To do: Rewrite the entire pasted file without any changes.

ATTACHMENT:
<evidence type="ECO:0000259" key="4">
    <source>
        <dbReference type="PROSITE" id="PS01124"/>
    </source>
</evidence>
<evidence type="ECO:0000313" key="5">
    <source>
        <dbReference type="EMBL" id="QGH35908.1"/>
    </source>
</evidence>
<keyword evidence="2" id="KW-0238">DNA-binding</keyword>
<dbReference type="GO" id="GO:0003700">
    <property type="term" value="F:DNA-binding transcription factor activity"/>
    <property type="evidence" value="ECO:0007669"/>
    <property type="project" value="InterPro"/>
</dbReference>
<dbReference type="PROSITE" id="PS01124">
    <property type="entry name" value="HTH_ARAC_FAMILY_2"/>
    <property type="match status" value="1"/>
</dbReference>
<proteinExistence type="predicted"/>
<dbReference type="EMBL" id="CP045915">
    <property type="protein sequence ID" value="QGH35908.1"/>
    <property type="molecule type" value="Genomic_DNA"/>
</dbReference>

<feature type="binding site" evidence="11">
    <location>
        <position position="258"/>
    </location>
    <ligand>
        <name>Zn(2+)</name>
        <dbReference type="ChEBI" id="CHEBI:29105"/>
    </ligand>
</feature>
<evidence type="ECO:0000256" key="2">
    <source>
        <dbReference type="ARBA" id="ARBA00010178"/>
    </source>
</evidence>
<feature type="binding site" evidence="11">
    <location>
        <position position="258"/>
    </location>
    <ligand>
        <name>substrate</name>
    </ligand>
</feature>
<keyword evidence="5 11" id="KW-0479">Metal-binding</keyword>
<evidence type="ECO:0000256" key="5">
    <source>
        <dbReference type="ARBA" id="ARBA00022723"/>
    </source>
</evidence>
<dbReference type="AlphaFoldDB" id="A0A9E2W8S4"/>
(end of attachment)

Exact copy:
<evidence type="ECO:0000259" key="4">
    <source>
        <dbReference type="PROSITE" id="PS01124"/>
    </source>
</evidence>
<evidence type="ECO:0000313" key="5">
    <source>
        <dbReference type="EMBL" id="QGH35908.1"/>
    </source>
</evidence>
<keyword evidence="2" id="KW-0238">DNA-binding</keyword>
<dbReference type="GO" id="GO:0003700">
    <property type="term" value="F:DNA-binding transcription factor activity"/>
    <property type="evidence" value="ECO:0007669"/>
    <property type="project" value="InterPro"/>
</dbReference>
<dbReference type="PROSITE" id="PS01124">
    <property type="entry name" value="HTH_ARAC_FAMILY_2"/>
    <property type="match status" value="1"/>
</dbReference>
<proteinExistence type="predicted"/>
<dbReference type="EMBL" id="CP045915">
    <property type="protein sequence ID" value="QGH35908.1"/>
    <property type="molecule type" value="Genomic_DNA"/>
</dbReference>

<feature type="binding site" evidence="11">
    <location>
        <position position="258"/>
    </location>
    <ligand>
        <name>Zn(2+)</name>
        <dbReference type="ChEBI" id="CHEBI:29105"/>
    </ligand>
</feature>
<evidence type="ECO:0000256" key="2">
    <source>
        <dbReference type="ARBA" id="ARBA00010178"/>
    </source>
</evidence>
<feature type="binding site" evidence="11">
    <location>
        <position position="258"/>
    </location>
    <ligand>
        <name>substrate</name>
    </ligand>
</feature>
<keyword evidence="5 11" id="KW-0479">Metal-binding</keyword>
<evidence type="ECO:0000256" key="5">
    <source>
        <dbReference type="ARBA" id="ARBA00022723"/>
    </source>
</evidence>
<dbReference type="AlphaFoldDB" id="A0A9E2W8S4"/>